Given that Baltimore was about to withdraw its offer, Modell announced, during the 1995 season, that he would be moving the team to Baltimore. Modell did not sneak out of town in the middle of the night and he left the team name and colors in Cleveland. What followed was an outpouring of anger and rage against both Modell and Baltimore. The Ohio congressional delegation threatened all kinds of action against the league. The NFL, in the end, awarded a new franchise to, and helped build a new stadium for, Cleveland.

After Modell moved the team it was renamed the Baltimore Ravens. The team improved over the next few years. In early 2000, after the Super Bowl, one of its star players, Ray Lewis, was involved in an incident in Atlanta. The prosecutor alleged that Lewis or one of his companions had killed two other men in the bar. Lewis’s reputation suffered nationally and he was the target of many nasty remarks and catcalls for the following season. The Ravens won the Super Bowl in that 2000-2001 season, but in many parts of the country never earned respect. They won with a fierce defense instead of a glamorous offense. Baltimoreans didn’t care, we were Super Bowl Champions. We enjoyed the fact that neither Indianapolis nor Cleveland had accomplished that before we did.

Art Modell died before the beginning of the 2012 NFL season having been denied entry into the NFL Hall of Fame, in large part because of Cleveland’s anger. Ravens players have worn a patch on their jerseys honoring him throughout the season, a circle with the name “Art”. In January, 2013, Ray Lewis announced that the Ravens playoff run would mark his last games in the NFL. The Ravens were playing the 2013 playoff games for both Art Modell and Ray Lewis.

On January 12, in the divisional round, The Ravens went to play the Denver Broncos. The Broncos Director of Football Operations is the same John Elway who once refused to play for Baltimore. In what was generally acknowledged as a brilliant move, Elway saw that the Broncos needed a good quarterback to go with their excellent defense for the 2012 season. In a nationally watched bidding war, Elway convinced Peyton Manning, formerly of Indianapolis, to come to Denver.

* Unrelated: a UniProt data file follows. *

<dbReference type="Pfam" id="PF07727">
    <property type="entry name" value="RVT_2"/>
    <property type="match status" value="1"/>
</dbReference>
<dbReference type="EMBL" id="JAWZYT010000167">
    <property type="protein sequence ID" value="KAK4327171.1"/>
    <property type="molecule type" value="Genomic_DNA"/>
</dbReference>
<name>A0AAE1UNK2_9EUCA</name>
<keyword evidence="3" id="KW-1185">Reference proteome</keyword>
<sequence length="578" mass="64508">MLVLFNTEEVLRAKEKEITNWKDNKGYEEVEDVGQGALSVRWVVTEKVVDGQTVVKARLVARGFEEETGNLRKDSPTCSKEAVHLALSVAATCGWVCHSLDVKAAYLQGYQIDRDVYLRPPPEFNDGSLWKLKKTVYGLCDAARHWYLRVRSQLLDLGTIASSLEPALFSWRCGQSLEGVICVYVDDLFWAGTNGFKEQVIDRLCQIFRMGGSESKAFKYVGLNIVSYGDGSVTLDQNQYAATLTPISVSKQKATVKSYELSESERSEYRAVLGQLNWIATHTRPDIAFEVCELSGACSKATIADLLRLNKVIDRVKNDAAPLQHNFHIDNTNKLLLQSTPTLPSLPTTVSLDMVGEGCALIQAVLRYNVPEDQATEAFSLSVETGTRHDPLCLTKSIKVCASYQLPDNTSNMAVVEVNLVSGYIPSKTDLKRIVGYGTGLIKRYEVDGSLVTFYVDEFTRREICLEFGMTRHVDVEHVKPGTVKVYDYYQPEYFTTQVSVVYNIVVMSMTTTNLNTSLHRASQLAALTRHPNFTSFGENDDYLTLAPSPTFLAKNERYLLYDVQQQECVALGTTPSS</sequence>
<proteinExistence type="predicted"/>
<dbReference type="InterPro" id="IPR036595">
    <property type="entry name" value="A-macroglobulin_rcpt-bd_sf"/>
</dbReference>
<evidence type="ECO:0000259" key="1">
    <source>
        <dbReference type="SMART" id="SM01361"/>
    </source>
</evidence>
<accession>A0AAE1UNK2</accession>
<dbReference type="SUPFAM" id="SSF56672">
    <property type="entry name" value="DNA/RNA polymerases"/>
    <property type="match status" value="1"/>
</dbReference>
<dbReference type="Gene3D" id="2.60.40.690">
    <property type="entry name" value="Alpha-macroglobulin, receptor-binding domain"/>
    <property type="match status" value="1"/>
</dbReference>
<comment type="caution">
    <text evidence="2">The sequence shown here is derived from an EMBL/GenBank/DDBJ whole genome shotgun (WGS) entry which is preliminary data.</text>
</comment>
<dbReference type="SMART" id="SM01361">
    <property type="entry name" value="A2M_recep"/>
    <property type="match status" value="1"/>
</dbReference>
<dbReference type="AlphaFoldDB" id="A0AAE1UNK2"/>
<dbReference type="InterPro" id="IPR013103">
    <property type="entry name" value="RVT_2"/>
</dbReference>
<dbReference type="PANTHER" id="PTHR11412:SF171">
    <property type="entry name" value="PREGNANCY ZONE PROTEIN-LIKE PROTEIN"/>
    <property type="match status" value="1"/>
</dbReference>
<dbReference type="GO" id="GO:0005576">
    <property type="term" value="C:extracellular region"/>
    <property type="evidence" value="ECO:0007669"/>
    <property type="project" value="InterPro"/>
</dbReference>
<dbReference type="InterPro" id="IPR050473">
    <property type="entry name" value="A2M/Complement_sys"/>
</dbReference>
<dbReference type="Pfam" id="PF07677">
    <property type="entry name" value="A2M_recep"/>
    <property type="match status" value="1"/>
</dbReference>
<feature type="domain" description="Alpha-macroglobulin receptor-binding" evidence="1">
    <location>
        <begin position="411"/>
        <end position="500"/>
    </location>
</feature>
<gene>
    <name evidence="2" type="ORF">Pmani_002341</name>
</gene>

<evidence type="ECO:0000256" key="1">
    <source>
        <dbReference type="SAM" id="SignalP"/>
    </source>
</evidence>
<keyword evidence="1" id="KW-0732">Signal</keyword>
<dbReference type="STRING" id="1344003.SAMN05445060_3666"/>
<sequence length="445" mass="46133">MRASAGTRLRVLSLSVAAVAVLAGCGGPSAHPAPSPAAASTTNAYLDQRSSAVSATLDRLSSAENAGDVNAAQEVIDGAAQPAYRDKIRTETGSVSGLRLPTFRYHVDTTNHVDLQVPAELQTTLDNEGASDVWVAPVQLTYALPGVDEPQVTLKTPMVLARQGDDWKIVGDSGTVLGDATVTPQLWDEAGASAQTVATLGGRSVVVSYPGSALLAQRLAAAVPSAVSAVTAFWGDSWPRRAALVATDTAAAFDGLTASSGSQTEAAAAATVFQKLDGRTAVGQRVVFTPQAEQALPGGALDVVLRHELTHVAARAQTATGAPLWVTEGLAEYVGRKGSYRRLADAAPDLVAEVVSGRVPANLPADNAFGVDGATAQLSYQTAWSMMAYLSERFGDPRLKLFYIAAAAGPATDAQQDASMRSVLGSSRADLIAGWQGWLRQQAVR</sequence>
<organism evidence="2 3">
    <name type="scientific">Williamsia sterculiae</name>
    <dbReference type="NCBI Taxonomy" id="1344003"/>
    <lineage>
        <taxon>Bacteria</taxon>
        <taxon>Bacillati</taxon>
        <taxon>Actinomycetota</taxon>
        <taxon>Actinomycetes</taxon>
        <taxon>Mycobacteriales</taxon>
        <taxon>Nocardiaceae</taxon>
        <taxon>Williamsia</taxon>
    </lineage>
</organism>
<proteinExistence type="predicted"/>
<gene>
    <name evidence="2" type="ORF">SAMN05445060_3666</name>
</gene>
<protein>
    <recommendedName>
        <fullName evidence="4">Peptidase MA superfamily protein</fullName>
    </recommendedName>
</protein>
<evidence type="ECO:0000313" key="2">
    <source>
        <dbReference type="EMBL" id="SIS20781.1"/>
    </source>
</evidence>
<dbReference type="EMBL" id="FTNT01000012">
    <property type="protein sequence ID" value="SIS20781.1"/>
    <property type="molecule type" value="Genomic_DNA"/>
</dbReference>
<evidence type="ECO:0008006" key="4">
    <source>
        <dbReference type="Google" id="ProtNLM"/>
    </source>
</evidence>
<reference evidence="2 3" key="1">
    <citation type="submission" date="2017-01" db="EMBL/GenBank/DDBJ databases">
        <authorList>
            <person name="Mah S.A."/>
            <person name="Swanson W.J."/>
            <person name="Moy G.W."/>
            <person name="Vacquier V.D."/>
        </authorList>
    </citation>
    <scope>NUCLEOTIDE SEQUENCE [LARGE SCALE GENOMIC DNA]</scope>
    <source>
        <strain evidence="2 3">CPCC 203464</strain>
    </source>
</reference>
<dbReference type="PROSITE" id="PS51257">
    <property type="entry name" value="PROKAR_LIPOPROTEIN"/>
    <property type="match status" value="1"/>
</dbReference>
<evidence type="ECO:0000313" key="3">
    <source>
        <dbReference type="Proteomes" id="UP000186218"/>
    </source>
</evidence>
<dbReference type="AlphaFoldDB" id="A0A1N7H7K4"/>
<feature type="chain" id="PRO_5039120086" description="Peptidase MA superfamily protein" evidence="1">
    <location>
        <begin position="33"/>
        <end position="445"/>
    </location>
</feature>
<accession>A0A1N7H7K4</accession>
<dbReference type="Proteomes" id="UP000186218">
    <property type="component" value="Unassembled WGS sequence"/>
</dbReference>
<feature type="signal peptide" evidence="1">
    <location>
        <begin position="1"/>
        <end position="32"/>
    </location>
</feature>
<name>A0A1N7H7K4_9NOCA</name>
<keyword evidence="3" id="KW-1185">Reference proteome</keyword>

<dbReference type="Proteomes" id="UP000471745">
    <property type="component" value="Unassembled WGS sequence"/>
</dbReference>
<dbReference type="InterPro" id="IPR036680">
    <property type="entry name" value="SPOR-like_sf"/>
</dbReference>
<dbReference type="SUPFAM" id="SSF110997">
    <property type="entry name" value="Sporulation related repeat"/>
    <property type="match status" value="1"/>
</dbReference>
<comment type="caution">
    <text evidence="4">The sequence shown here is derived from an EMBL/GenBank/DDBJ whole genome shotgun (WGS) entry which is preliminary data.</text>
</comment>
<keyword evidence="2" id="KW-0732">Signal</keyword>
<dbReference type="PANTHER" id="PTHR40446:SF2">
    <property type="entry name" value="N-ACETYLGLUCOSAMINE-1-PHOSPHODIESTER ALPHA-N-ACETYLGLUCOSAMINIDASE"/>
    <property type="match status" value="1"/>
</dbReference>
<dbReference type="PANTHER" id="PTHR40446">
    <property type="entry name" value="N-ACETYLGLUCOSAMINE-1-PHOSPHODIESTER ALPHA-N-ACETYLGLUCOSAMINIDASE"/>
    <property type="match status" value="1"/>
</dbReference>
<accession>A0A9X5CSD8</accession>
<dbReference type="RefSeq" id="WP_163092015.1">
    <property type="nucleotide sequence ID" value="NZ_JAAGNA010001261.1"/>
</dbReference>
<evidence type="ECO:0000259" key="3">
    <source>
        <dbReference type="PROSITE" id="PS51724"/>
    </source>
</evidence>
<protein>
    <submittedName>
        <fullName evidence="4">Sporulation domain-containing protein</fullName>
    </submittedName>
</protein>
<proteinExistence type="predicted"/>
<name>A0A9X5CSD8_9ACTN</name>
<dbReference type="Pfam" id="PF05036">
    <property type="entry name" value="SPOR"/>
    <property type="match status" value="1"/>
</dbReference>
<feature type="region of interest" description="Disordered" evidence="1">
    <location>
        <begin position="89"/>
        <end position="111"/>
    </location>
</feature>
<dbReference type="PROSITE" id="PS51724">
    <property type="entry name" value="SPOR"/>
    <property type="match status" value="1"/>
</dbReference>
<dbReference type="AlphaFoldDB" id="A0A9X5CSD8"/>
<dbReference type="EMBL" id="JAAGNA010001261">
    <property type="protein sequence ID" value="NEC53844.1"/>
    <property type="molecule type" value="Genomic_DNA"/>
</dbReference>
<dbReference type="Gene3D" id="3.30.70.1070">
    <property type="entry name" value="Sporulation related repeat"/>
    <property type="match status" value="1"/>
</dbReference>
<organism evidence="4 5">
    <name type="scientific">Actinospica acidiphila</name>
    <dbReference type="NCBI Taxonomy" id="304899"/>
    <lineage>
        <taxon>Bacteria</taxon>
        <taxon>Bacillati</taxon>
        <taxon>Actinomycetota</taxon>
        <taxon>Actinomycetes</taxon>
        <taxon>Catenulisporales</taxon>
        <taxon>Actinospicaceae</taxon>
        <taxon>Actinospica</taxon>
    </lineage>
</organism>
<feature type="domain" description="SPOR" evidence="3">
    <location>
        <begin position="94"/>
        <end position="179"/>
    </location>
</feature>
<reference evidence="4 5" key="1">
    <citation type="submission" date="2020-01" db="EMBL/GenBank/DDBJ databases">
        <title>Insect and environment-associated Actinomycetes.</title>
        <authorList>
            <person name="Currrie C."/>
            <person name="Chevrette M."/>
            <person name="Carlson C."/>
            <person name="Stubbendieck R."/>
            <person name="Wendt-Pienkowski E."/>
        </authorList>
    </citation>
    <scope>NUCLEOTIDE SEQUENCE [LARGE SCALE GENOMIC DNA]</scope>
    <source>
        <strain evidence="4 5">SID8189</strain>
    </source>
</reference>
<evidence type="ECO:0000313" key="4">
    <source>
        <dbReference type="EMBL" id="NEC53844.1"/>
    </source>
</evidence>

For Baltimoreans, the Ravens-Broncos game became an effort for two men (Modell and Lewis) who are loved in Baltimore and disliked or despised elsewhere. It was also a struggle against two men (Elway and Manning) who are loved elsewhere and disliked or despised in Baltimore.

Going into the game, everyone knew the “golden-boy” team of Elway, Manning and the Broncos would win. The Broncos had won 11 straight games, including a blowout win against the Ravens in Baltimore. The Broncos earned a bye and had the advantage of home-field in a stadium a mile above sea level. The Ravens had lost four of their last five games in the regular season and had replaced their offensive coordinator. Baltimore was also playing on a short week, having won the previous Sunday. Given the relative age of their players, the short week, the high-altitude and Denver’s rest and first place standing, the Broncos were 10 point favorites.

The Ravens got the ball first and could not score. On the ensuing punt, the Broncos scored a touchdown. The Ravens quickly answered with 14 points and took a lead, but the Broncos scored the next 14 points and had a seven point lead with a minute left to go in the first half. Then Joe Flacco threw his second long touchdown pass of the half to tie the game.

On the opening kickoff of the second half, Denver again ran the ball all the way back for a touchdown and the Ravens were down. They tied the game and Denver again took the lead. With a minute left to go in regulation time, the Ravens were down by seven and the television network was showing John Elway in his booth and congratulating him for his management of the Broncos. But the Ravens weren’t done. Flacco completed a 70 yard touchdown pass play to tie the game. Denver fans were shocked and Baltimore fans were yelling and screaming.

In the overtime, the Ravens intercepted a Manning pass and kicked the game-winning field goal. The team from Baltimore, which had come in a 10 point underdog, won the game. Baltimoreans rejoiced that the experts had been wrong again. It was a very special day.

One might expect that the Ravens have now earned the respect of experts and bettors. Apparently not. Going into Sunday’s AFC Championship Game, the Ravens are again 10 point underdogs even though the last few Ravens-Patriots games have been close. We will have to see how it turns out, but Baltimoreans and the Ravens themselves are used to being the underdog. It makes victories even sweeter.

Baltimore Ravens logo
Baltimore Ravens logo (Photo credit: Wikipedia)
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1 Comment

  1. Dale,

    Thanks for this post. You do a nice job pointing out some of the underlying historical events that are associated with Sunday’s game. While I have the utmost respect for Ray Lewis, and the Ravens – and while there is no way the Patriots should be 9-10 point favorites – I’m going to be rooting for the home team. Go Tom! – Matt